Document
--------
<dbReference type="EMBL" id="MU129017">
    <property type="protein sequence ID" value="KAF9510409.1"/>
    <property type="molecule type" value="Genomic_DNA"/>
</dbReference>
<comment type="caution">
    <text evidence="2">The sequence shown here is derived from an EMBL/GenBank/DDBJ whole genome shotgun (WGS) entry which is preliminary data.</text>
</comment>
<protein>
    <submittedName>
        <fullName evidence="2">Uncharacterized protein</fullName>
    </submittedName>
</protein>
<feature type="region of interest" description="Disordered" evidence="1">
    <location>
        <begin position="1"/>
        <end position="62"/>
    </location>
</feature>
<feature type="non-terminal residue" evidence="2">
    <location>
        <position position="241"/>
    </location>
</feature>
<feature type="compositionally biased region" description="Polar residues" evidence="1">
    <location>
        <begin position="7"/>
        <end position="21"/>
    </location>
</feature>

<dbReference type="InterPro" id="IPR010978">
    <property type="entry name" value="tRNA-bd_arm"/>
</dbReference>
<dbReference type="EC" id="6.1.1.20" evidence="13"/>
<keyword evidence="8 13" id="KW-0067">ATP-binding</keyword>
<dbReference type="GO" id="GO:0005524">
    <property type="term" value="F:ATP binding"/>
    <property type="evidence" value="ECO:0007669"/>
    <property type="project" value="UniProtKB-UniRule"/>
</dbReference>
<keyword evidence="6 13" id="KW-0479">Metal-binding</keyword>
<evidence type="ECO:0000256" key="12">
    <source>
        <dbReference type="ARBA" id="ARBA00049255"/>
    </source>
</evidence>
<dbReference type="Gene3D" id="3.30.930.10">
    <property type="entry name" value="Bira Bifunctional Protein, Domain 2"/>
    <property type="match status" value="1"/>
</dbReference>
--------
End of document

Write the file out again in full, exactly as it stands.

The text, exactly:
<dbReference type="EMBL" id="MU129017">
    <property type="protein sequence ID" value="KAF9510409.1"/>
    <property type="molecule type" value="Genomic_DNA"/>
</dbReference>
<comment type="caution">
    <text evidence="2">The sequence shown here is derived from an EMBL/GenBank/DDBJ whole genome shotgun (WGS) entry which is preliminary data.</text>
</comment>
<protein>
    <submittedName>
        <fullName evidence="2">Uncharacterized protein</fullName>
    </submittedName>
</protein>
<feature type="region of interest" description="Disordered" evidence="1">
    <location>
        <begin position="1"/>
        <end position="62"/>
    </location>
</feature>
<feature type="non-terminal residue" evidence="2">
    <location>
        <position position="241"/>
    </location>
</feature>
<feature type="compositionally biased region" description="Polar residues" evidence="1">
    <location>
        <begin position="7"/>
        <end position="21"/>
    </location>
</feature>

<dbReference type="InterPro" id="IPR010978">
    <property type="entry name" value="tRNA-bd_arm"/>
</dbReference>
<dbReference type="EC" id="6.1.1.20" evidence="13"/>
<keyword evidence="8 13" id="KW-0067">ATP-binding</keyword>
<dbReference type="GO" id="GO:0005524">
    <property type="term" value="F:ATP binding"/>
    <property type="evidence" value="ECO:0007669"/>
    <property type="project" value="UniProtKB-UniRule"/>
</dbReference>
<keyword evidence="6 13" id="KW-0479">Metal-binding</keyword>
<evidence type="ECO:0000256" key="12">
    <source>
        <dbReference type="ARBA" id="ARBA00049255"/>
    </source>
</evidence>
<dbReference type="Gene3D" id="3.30.930.10">
    <property type="entry name" value="Bira Bifunctional Protein, Domain 2"/>
    <property type="match status" value="1"/>
</dbReference>